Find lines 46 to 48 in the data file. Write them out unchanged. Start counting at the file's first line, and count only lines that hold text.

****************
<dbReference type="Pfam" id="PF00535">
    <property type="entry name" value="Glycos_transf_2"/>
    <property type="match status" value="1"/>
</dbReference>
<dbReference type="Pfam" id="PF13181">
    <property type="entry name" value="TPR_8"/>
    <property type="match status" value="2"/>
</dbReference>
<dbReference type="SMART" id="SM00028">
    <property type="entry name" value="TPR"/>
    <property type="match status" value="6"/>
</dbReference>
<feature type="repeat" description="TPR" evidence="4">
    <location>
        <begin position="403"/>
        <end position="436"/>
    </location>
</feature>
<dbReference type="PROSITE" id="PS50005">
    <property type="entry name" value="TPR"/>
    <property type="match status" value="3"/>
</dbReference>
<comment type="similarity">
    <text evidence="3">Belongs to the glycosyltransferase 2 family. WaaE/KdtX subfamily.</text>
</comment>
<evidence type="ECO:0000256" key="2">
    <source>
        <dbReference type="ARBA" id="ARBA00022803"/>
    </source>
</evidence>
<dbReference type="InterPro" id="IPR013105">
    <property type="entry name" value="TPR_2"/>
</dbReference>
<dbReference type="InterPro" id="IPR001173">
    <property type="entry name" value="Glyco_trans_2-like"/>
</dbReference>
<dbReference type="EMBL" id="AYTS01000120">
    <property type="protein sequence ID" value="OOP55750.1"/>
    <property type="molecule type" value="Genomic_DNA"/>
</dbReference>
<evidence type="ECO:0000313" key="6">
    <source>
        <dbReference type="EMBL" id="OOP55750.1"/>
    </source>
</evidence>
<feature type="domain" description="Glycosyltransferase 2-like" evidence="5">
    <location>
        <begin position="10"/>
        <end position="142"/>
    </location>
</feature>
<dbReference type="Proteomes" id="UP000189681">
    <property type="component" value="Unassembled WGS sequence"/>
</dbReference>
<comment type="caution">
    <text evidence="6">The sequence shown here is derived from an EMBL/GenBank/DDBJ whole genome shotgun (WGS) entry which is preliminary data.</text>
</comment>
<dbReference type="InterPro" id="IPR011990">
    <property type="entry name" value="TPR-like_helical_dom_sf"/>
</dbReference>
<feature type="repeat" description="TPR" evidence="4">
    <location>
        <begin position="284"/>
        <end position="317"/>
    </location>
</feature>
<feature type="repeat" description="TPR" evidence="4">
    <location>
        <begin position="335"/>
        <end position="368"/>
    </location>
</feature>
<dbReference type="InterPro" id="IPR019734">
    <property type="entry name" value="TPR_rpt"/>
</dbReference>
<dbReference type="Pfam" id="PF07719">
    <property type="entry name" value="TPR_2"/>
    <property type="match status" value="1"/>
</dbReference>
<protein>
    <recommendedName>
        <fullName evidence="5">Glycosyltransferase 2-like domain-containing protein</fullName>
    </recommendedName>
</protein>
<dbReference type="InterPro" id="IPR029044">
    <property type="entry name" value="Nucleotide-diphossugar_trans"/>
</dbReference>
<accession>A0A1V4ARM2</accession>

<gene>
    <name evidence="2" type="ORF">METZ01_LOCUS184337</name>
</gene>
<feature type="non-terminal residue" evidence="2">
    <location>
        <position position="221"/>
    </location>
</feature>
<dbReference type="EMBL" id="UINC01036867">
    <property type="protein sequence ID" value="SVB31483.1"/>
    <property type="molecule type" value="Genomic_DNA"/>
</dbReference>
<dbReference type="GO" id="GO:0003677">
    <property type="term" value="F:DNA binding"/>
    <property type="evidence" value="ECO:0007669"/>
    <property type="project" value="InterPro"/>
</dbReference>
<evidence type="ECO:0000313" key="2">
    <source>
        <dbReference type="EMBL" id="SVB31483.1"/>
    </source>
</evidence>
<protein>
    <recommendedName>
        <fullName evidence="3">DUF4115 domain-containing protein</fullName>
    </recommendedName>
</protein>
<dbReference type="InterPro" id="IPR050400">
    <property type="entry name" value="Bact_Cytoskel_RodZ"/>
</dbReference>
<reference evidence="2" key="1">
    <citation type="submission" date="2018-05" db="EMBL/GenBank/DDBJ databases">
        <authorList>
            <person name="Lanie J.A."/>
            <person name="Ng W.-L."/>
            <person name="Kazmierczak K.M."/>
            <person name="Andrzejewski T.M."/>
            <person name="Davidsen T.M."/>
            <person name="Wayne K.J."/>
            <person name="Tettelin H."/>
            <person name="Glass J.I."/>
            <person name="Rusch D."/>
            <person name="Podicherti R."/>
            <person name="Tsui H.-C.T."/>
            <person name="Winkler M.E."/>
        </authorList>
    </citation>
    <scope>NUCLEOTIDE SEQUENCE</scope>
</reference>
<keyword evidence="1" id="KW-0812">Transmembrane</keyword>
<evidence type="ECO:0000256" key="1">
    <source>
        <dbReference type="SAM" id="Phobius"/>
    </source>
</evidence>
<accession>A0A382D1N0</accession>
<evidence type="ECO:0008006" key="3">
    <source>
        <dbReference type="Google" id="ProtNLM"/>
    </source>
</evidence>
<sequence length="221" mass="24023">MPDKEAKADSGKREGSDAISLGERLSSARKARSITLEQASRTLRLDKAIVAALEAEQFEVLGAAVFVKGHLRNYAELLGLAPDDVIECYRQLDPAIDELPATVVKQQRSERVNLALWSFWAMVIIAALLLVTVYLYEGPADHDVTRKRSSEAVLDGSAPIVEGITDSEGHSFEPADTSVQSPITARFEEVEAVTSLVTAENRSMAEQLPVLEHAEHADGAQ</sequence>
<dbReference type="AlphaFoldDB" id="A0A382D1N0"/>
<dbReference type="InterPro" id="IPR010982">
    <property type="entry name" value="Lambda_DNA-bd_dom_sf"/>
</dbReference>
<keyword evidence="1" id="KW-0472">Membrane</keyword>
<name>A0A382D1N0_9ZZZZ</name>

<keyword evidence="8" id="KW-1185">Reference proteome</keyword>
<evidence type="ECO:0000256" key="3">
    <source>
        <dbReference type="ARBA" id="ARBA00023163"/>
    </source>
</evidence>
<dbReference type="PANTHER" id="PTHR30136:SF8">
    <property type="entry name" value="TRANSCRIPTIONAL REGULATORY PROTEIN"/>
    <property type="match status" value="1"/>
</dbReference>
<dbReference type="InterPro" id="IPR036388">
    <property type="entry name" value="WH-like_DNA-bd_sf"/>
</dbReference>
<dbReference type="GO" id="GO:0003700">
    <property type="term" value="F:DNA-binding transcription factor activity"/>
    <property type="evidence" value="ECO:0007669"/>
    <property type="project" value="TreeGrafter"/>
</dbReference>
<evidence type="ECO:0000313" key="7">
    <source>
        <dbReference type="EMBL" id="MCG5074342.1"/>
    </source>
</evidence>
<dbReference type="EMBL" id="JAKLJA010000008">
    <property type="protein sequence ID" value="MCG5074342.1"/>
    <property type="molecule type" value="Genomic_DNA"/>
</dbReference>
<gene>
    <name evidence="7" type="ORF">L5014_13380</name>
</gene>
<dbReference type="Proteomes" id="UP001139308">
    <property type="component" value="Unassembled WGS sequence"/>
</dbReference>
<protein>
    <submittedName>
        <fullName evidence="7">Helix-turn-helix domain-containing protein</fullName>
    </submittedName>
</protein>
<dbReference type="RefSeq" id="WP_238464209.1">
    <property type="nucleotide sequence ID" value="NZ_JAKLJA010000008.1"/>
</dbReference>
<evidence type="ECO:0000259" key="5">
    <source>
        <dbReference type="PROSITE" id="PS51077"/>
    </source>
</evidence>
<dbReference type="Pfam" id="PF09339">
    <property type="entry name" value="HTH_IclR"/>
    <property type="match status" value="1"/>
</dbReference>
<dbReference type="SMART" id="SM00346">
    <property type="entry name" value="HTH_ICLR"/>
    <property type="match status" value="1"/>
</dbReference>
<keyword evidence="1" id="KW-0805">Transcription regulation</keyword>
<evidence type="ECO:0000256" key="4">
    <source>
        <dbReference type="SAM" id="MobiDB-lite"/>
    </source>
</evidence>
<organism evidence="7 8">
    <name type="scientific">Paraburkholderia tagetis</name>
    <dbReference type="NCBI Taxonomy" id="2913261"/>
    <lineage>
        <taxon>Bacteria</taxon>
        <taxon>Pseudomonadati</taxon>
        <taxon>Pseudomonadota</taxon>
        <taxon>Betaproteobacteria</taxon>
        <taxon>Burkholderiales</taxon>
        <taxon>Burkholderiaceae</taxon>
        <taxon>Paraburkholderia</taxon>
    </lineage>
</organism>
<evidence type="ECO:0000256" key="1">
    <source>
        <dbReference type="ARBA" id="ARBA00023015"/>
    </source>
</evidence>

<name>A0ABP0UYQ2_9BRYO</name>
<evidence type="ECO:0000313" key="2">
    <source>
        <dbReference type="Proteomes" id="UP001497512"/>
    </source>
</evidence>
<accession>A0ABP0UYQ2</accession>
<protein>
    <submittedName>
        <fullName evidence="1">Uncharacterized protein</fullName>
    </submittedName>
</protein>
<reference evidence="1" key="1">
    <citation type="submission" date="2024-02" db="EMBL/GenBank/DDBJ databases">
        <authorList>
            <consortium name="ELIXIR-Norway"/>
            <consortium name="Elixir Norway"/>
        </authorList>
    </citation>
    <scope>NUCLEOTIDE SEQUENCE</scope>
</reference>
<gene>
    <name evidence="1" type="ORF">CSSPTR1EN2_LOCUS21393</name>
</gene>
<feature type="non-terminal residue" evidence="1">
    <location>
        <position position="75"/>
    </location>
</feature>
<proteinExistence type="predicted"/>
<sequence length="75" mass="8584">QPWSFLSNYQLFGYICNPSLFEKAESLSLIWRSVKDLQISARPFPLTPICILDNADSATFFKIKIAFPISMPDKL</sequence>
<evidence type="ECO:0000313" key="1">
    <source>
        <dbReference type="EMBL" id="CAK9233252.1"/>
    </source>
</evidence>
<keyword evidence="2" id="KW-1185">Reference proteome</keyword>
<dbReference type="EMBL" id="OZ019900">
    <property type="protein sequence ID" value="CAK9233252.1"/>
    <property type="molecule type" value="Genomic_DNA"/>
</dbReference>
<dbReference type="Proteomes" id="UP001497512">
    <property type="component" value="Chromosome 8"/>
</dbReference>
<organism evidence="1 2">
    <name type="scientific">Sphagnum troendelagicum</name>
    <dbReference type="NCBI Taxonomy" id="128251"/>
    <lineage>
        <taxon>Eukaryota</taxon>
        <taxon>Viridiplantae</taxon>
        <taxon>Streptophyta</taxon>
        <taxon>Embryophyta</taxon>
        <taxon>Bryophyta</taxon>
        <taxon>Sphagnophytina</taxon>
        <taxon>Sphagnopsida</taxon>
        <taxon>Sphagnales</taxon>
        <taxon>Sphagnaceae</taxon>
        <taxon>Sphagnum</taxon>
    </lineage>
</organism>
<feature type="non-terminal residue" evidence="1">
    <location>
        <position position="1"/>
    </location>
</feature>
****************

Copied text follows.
<feature type="domain" description="Glycosyltransferase 2-like" evidence="5">
    <location>
        <begin position="10"/>